Sunday, December 19, 2010

Ribs and Gougeres

Last week I attempted two new cooking feats for our annual holiday meal with Shannon and John.  They graciously donated six pounds of pork ribs from their stash for the occasion, and I found a promising recipe for oven-braised ribs.  

I put the rub together the day before and coated the ribs with it.  The combined ingredients gave off a delicious smell, and I have enough left over to save for grilling season.  

The next day, I mixed the braising liquid and poured it into the foil packet the ribs had been resting in for twenty-four hours.  Unfortunately the foil let out a lot of the liquid, and there wasn't very much to use for the sauce.  Instead of reducing everything for ten minutes and then using the glaze to brush on the ribs, I mixed the cooking juices with the sauce ingredients and drizzled it over the ribs.  The meat was incredibly tender and full of flavor from both the rub and the sauce.    

I chose an unlikely accompaniment for the ribs - parmesan and gruyere gougeres.  Gougeres are essentially a non-dessert version of a cream puff.  The dough, choux pastry, is exactly the same, but gougeres are normally enhanced with cheese and other savory ingredients.  

I was able to try one fresh out of the oven, and it was unbelievable, but they also reheated beautifully later that night and a few days later.

The twenty or so gougeres I made were about the size of a golf ball, but the same recipe can also be formed into eight to ten large rolls.  These delicious little dough puffs taste amazing, and are impressive to serve to company, even when everyone is eating something as messy as oven-braised ribs.

Tuesday, December 07, 2010


The picture to the left was taken on my birthday in October, on one of Richmond's last Indian summer days.  I'm getting ready to eat a freshly shucked raw oyster at the Richmond Folk Festival, after watching a phenomenal shucking contest between two sisters. I hadn't ever thought about how difficult it is to shuck an oyster, but it really takes practice and skill.  A couple weeks ago, during a cooking class, I had the chance to try it for myself, and I don't think I had even finished one in the time it took Deborah and Clementine to open more than twenty oysters. 

Everyone knows that time flies when you're having fun, or when you're too busy to finish anything, or when you think you have all day to accomplish one task and all of a sudden it's 5 o'clock and you haven't worked at all.  The holiday season is a combination of all of those, and the days of impatiently counting down to Christmas are long gone.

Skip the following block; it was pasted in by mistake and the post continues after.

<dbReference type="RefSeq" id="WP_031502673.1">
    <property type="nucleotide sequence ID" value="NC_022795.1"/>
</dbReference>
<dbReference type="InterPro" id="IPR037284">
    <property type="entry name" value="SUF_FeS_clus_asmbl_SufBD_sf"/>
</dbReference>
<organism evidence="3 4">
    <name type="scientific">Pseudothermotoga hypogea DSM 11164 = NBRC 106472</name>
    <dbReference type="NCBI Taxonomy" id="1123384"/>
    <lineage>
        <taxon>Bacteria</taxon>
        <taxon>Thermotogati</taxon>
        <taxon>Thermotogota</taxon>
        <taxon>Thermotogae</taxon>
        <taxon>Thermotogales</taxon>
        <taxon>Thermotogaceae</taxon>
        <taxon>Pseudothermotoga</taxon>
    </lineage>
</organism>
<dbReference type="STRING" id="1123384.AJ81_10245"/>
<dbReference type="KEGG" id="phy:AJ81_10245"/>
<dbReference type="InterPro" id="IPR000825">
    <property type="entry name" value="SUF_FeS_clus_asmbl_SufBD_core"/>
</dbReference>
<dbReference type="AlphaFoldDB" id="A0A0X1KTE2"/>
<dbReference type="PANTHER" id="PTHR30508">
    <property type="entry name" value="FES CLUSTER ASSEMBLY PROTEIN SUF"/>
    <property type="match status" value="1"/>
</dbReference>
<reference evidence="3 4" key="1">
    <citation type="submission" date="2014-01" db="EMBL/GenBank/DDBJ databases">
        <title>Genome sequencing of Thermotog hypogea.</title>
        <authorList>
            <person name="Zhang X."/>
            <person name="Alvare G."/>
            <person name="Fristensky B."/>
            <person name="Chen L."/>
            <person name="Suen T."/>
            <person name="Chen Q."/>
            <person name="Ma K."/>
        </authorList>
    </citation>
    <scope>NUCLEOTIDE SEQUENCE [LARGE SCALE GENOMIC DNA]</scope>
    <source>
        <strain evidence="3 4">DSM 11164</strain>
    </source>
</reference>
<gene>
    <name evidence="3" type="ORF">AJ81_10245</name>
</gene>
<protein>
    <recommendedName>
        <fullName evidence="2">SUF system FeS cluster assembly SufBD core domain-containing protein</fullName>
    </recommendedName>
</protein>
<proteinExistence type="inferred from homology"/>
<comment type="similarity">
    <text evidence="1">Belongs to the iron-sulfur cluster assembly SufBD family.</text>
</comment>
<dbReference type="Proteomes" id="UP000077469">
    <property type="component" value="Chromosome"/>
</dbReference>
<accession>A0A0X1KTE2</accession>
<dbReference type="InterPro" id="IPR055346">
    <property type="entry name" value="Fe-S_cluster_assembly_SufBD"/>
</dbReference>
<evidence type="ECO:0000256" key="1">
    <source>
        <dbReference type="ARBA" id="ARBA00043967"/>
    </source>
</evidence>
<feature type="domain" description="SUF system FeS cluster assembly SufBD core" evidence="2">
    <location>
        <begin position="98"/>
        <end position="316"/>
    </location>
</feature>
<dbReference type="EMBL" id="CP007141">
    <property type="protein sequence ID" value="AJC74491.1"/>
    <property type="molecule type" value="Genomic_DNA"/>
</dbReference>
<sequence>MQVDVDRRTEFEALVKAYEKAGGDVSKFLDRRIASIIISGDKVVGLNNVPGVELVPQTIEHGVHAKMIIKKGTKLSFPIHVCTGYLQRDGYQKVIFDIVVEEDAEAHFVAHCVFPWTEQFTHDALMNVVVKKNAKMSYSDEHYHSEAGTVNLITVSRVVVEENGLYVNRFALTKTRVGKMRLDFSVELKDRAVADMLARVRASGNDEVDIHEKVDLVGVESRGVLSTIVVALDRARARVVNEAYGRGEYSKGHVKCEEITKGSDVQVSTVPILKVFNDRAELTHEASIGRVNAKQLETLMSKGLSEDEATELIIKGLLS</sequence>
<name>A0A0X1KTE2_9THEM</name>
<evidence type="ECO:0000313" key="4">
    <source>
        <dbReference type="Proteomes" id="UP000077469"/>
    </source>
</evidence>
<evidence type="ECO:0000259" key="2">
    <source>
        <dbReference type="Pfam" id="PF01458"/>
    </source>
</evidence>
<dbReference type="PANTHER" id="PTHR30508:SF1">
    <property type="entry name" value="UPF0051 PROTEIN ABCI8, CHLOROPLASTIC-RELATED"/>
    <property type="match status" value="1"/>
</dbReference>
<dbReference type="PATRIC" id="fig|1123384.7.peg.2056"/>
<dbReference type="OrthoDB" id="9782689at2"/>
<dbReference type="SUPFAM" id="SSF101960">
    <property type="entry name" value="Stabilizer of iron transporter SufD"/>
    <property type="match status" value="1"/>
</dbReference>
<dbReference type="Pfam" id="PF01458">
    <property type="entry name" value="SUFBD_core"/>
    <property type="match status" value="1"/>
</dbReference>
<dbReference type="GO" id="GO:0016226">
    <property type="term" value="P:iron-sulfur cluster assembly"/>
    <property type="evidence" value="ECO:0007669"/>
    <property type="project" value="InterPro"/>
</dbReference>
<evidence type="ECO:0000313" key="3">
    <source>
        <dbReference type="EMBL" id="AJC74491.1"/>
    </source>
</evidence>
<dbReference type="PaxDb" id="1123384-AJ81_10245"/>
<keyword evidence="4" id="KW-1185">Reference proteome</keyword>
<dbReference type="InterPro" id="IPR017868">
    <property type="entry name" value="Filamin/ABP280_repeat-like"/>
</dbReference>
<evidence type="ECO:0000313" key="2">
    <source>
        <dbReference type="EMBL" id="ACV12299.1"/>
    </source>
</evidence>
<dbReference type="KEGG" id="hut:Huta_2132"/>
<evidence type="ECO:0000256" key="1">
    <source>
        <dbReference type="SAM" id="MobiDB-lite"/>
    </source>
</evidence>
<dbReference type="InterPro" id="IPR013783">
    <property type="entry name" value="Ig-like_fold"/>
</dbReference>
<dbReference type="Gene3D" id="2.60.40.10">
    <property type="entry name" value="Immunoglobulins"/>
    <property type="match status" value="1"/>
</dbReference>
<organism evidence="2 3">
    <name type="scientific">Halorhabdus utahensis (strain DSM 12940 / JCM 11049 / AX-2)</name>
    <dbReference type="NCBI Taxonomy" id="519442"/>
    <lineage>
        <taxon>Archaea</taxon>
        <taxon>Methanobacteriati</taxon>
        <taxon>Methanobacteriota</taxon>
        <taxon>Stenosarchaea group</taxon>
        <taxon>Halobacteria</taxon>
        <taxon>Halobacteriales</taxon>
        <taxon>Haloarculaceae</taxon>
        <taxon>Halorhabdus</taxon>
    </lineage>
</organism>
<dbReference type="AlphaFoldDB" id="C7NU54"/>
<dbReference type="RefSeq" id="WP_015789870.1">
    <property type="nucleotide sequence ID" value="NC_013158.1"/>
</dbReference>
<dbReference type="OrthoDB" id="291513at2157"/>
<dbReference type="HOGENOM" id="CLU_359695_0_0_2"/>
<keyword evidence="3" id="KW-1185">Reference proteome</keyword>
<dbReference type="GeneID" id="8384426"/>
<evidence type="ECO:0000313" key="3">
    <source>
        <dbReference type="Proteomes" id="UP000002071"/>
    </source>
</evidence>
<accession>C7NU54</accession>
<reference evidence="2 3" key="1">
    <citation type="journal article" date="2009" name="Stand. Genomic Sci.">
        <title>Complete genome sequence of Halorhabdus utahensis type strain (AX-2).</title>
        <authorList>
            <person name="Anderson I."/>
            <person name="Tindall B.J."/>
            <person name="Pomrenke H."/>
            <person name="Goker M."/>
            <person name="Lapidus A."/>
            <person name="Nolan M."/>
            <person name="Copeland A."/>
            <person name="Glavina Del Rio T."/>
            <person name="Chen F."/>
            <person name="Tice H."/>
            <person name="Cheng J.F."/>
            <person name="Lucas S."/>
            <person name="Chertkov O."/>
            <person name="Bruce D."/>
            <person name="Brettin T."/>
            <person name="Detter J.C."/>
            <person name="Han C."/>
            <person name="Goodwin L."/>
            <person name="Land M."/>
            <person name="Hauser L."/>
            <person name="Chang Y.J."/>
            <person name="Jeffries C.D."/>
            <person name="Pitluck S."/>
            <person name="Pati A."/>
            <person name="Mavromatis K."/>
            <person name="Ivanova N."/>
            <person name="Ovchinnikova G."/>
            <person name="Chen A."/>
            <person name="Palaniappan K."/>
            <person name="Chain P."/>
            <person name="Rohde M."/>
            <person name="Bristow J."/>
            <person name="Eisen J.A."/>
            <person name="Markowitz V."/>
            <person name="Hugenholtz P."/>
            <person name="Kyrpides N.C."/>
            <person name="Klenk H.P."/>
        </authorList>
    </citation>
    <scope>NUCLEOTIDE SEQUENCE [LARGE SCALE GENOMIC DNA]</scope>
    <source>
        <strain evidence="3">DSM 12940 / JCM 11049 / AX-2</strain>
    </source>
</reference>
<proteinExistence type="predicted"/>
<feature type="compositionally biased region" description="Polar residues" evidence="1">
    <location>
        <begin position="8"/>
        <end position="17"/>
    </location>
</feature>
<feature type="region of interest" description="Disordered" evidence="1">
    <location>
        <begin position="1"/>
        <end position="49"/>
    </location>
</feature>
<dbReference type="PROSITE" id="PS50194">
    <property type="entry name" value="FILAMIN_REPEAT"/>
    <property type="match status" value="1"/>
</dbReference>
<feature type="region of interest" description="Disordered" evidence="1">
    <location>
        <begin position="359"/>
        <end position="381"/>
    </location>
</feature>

I haven't been able to cook very much lately, so I'm trying to make it worthwhile when I do.  I found a nice looking spaghetti squash at Ellwood Thompson's, and since I'd never eaten spaghetti squash before, I decided to try it with this recipe from Smitten Kitchen.  The spices in this dish have a luxurious taste that really elevates a simple ingredient into a noteworthy one.

I made Israeli cous cous and spinach with cumin seed and lemon on the side, and added chickpeas to the squash like Deb suggests in her recipe.  We ended up combining everything before we ate.  There's something comforting about one bowl meals, and the flavors in this one really worked together.  It also feels good consuming something homemade and healthy amidst never-ending holiday treats.


Speaking of treats, Davy and I were lucky enough to try Aziza's on Main for the first time with some good friends over the weekend.  Deterred by the high entree prices at Millie's (where I also haven't eaten), we went west just a few blocks and settled into a cozy table.  Aziza's isn't fancy, but it has an air of sophistication and confidence that carries over into the food.  I'm going to have to try hummus next time, because I'm a sucker for a hummus platter, and theirs looks amazing.  

I split a sizeable spinach salad with Davy, which had plump cranberries and a generous sprinkle of goat cheese and walnuts.  Everyone at the table got their own pizza, and we were all happy with our selections.  My choice was the wild mushroom pizza with truffle oil, which was a white pizza that had just enough truffle flavor and spice.  None of the flavors were overwhelming, and the mushrooms were beautiful and earthy.  If it weren't for 8 1/2, this would arguably be the best pizza in Richmond. 

After seeing the tempting, homemade desserts when we walked in, I couldn't resist a gigantic cream puff doused in ganache.  I couldn't even finish all of the decadent cream filling, but thoroughly enjoyed trying.      
It's hard to believe that Thanksgiving already came and went, and that Christmas is merely a few weeks away.  I have so much to look forward to, edibly and otherwise, and I'm hoping to appreciate every fast-paced minute of it.